There are so many views on how often and when you should try journaling, why doing this at all might be good for you, what you could write about etc etc but what I’ve found is that it is writing regularly that’s important. Working out how you do this is through trial and error until you hit upon what works best for you. If you don’t do it the way that works for you, in my experience you’ll soon give it up.
I personally began my structured journaling practice with Julia Cameron’s morning pages (The Artist’s Way, 1993). She suggests doing a free-write of whatever comes up over three pages first thing every morning. Sometimes in my life I have really enjoyed doing just that, sneaking out of bed half an hour early, making a hot cup of herbal tea and settling in to a place I find tranquil (the couch in my sitting room, overlooking the garden). I find it easy to write three pages, even if much of it is excruciating drivel, moans and complaints that I would be horrified for anyone to ever read!
Writing in this way is incredibly cathartic and when I’ve gone back six to eight weeks or sometimes a year later and read back what I’ve written, I’ve often been amazed at what has changed in my life. The act of writing and rewriting the stuff I’m not enjoying, the wistful wishing for things to be different, the pain I’m in over something, somehow has clarified for me what I really want and been a catalyst for going out and getting it. This kind of writing is like a notebook therapist. I’ve used the journal in the same way I’ve used a counsellor in the past, only the notebook is cheaper and available whenever I need it! So, I’m definitely an advocate for the morning pages in that respect.
However, I’ve never been able to keep that kind of momentum up. Thirty minutes in an already busy morning routine inevitably gives way to my desire to have just thirty minutes more of sleep or half an hour with my partner before the day starts or go for a run or prepare tonight’s dinner or try some yoga… Over time I’ve realised that neither the morning nor the frequency suits me all that well. It comes to feel like another onerous checkbox on the never-ending list of things I should do and that defeats the purpose.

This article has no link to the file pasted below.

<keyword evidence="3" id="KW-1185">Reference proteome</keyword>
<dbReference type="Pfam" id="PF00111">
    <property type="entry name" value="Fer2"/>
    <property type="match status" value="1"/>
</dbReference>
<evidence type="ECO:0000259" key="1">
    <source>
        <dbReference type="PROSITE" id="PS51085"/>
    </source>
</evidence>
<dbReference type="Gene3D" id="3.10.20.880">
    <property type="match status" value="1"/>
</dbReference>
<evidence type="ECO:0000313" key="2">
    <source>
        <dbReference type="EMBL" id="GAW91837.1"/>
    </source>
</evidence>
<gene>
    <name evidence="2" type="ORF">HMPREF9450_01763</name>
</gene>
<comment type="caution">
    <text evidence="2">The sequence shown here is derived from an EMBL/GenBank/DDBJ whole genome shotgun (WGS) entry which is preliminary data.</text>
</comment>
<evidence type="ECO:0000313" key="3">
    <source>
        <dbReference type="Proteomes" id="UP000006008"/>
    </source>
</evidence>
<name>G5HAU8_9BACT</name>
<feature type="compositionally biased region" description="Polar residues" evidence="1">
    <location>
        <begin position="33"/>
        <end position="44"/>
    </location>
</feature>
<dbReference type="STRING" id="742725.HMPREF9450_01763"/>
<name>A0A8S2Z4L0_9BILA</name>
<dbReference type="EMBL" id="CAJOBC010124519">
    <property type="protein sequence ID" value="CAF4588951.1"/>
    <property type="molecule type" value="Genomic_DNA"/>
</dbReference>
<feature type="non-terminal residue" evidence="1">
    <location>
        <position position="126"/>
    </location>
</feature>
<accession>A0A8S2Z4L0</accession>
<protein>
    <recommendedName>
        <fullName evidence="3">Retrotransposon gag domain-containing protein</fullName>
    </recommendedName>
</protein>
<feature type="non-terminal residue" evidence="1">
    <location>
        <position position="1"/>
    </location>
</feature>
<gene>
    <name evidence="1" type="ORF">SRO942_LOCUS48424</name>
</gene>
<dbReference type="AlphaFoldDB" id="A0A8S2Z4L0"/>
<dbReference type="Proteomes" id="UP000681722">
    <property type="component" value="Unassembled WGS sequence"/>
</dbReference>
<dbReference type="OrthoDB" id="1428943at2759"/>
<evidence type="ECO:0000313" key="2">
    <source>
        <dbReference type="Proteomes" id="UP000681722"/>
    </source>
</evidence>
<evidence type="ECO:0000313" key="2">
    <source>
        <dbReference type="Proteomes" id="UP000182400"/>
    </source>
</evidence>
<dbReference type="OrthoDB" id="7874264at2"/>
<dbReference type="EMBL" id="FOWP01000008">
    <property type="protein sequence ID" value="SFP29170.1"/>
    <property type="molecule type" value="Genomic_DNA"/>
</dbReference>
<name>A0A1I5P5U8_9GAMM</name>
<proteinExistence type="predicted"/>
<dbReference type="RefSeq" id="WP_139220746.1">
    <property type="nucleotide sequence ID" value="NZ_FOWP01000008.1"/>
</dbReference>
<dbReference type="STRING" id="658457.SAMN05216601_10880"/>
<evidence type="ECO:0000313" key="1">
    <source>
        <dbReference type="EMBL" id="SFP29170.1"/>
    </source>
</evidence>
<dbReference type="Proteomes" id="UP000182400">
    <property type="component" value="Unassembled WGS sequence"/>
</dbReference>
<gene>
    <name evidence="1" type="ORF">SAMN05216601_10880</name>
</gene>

I’ve come to accept that and I do it differently now, in a way that feels kinder to myself. I have a goal of writing in my journal four times a week for at least 15 minutes in any way I feel I need. I make time on two afternoons specifically for that purpose and then I am flexible about when or whether I manage on two other days. But I treat it as something I am aiming for, not as something to beat myself up about if I can’t manage it one week. In treating it this way, I am not setting myself up for failure and I’m able to give myself a mental pat on the back if I actually do manage it – “well done me”! I also love writing poetry and feel real joy reading back some of the poems I’ve written over the years, so I have a goal around writing at least one first draft of a poem each week too.
If you too are trying to work towards establishing a regular journaling practice, the things I’ve found helpful to bear in mind are:
- writing four times a week for 15 minutes is very beneficial
- if you don’t do it one week, it really doesn’t matter
- if you date the pages you’ll know when you’re looking back to if you choose to read it later on
- leaving something for a good six weeks before re-reading it provides greater perspective
- making lists is comforting when you’re lost for what to write or distracted by thoughts
- a nice notebook, a comfortable position and a good view are a great place to start
- making a conscious decision to finish with one positive thought, no matter how small, can help you notice the good stuff you’ve got in your life as well as protect you from sinking too deeply into the darker stuff when it comes up (which it will)
Journaling four times a week